Guest Blogger Month at the Quilting Gallery

Thanks, Michele, for inviting me to share some of my quilting story and thoughts. Quilting is intricately connected to my personal values of family and community. My mother and grandmothers all sewed and did needle work. They got me started on needle point, embroidery, and cross-stitching when I was a young girl, but I didn’t make my first quilt until 2000. I had been interested in learning to quilt, but had not taken the time to do it.

Early that year, I went to spend some time with my Mom who was having a difficult recovery from surgery. I grabbed a pattern for a quilt featuring a yellow Labrador and the fabrics I’d bought, planning to work on cutting it while I was hanging out with my mom. Two days into my visit, she had a heart attack and I spent the rest of my time on that visit with her in the hospital. A long six weeks later, she passed away and I was home again, grieving. I pulled out the quilting project and started cutting. I cried many tears for my mom making that quilt, but it allowed me the time and space to work through my loss.

Yellow Lab Quilt

The next two quilts I made were for my daughters. In 2001 and 2003 we created our family through adoption. I had read about a tradition in rural China when a baby is born. Family and friends give 100 pieces of fabric from old clothing and put together a blanket to wrap the baby up in their love and good wishes. I decided to make a 100 Good Wishes Quilt to welcome my first daughter home. This quilt was filled with dreams, hopes and love from me and all the family and friends who gave me fabric. It was an absolute joy for me to make it and helped me through the long months of waiting to adopt my first daughter.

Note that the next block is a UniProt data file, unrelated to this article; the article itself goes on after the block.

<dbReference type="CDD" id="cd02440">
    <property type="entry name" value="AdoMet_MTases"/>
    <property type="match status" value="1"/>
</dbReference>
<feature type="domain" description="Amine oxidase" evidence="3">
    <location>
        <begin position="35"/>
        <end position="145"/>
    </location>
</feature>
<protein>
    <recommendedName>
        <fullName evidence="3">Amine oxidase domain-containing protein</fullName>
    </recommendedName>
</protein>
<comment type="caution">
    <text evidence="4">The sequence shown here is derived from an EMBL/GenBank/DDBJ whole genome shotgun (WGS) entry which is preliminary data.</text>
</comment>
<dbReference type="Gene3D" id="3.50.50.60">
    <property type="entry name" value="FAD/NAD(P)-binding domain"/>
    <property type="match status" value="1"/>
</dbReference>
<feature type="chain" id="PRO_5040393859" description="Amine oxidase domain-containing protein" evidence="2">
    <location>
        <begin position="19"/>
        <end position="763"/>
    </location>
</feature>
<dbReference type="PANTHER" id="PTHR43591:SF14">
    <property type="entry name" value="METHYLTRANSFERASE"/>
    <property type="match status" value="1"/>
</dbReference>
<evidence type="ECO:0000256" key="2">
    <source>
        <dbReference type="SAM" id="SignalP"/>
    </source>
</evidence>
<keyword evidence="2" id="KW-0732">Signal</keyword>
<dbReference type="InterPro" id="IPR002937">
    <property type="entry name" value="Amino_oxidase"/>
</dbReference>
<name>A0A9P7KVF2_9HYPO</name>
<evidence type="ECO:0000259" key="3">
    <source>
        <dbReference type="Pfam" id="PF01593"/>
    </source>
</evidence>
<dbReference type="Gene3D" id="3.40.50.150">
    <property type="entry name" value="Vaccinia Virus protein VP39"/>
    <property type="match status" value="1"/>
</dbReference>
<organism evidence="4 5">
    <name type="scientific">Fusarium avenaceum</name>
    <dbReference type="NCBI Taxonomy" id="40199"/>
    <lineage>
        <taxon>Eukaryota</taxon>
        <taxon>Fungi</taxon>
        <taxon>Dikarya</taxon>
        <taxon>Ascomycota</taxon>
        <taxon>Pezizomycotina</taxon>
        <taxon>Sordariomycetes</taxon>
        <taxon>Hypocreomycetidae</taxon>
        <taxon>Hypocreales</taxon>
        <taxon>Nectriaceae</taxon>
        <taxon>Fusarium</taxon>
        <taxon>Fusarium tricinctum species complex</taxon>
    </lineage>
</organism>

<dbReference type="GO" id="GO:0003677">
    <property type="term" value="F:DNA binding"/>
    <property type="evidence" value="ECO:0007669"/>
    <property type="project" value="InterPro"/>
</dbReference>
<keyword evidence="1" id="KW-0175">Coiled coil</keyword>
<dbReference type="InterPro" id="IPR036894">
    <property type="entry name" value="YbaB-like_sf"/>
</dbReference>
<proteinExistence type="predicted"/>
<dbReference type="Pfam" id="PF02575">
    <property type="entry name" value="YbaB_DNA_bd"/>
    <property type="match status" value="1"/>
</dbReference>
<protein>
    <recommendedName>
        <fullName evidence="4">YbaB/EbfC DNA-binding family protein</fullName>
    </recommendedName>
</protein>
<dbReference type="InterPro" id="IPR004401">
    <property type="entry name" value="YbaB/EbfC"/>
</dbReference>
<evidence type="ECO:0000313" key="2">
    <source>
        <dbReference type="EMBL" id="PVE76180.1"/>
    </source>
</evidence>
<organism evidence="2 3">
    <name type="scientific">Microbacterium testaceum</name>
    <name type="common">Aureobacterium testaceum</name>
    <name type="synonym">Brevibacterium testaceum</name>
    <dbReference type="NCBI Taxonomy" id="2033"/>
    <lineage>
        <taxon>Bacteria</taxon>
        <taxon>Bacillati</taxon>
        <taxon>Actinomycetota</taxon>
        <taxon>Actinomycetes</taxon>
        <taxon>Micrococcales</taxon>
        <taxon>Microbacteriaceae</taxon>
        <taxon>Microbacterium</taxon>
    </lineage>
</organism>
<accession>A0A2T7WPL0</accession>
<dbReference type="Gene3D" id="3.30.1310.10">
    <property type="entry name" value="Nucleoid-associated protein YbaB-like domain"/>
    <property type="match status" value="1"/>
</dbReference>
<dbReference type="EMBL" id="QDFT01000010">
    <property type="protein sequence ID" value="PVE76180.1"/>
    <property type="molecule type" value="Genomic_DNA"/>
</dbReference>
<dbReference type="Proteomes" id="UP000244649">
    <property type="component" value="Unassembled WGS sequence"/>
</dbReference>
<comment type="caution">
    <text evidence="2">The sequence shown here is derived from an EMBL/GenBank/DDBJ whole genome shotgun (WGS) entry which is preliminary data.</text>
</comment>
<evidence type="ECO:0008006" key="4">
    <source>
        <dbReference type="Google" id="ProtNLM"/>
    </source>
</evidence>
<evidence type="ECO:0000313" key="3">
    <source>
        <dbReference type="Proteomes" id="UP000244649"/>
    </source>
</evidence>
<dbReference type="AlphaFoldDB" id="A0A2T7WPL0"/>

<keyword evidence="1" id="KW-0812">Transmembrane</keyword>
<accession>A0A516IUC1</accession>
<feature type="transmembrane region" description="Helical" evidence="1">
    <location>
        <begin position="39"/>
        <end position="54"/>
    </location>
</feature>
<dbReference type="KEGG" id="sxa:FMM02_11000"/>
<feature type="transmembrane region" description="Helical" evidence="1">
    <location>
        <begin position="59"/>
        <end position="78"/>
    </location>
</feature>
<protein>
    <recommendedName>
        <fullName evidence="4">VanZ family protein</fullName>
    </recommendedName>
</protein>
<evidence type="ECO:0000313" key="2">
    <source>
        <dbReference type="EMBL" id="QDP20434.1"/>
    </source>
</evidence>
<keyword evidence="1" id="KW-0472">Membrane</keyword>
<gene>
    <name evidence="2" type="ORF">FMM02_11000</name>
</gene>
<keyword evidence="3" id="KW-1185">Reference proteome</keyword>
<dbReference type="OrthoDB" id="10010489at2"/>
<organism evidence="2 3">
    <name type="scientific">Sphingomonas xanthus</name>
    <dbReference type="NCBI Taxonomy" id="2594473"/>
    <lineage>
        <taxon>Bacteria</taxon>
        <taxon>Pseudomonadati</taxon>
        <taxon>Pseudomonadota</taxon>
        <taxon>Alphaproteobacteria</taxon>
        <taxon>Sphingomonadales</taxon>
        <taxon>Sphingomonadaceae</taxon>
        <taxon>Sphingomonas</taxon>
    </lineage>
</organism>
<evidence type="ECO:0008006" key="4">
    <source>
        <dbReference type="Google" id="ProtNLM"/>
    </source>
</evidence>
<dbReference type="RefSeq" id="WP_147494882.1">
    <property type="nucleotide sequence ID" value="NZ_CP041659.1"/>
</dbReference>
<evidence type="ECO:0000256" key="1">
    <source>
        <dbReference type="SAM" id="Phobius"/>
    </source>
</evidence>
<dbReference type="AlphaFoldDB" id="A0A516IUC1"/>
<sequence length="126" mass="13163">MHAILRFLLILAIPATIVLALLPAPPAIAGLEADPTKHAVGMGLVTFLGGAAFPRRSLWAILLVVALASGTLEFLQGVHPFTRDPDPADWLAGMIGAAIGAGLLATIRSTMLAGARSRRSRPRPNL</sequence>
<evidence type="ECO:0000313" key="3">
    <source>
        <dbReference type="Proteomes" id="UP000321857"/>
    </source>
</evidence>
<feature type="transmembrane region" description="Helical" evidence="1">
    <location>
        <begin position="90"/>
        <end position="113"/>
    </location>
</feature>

Good Wishes Quilt 1

Years later, I looked back at the journal I kept while waiting for her to come home. Unknown to me at the time, I began creating her quilt on the day she was born thousands of miles away in China! After my baby girl came home, I didn’t quilt again for almost two years. I didn’t think I had the time. But as it turns out, I needed quilting in my life. We decided to add to our family and while waiting for our second daughter to come home from China, I made a 100 Good Wishes Quilt for her. I had no idea how I would get it done with a 2 year old "helping" me, but I found that I could make time for quilting and it brought me such joy.

Good Wishes Quilt 2

I recently took a new path on my quilting journey and that is what I really want to focus on in this blog post. Again, at a time of major transition in my life, quilting has been there. I was laid off from my job as an adoption case manager about 6 months ago and was doing some pretty heavy soul searching to deal with missing my job and figuring out what to do next. I worked with a wonderful life coach, Jenny Ferry of Crest of Your Life. With her help I reconnected with my core values of family, community, quilting, creativity and taking care of the earth. That is when Forever Green Quilts was born. I made a commitment to go green with my personal quilting and my custom quilting work and to help other quilters do the same.

Switching to earth-friendly quilting has been challenging at times and quite fun too. I use organically grown cotton fabric whenever possible. Did you know that cotton accounts for more pesticide use in the world than any other crop? By using organic cotton and creating a demand for it, we quilters could have a substantial impact on pesticide use! Of course, using only organic cotton limits my fabric palette considerably, but I have enjoyed the challenge of designing for a more limited color palette.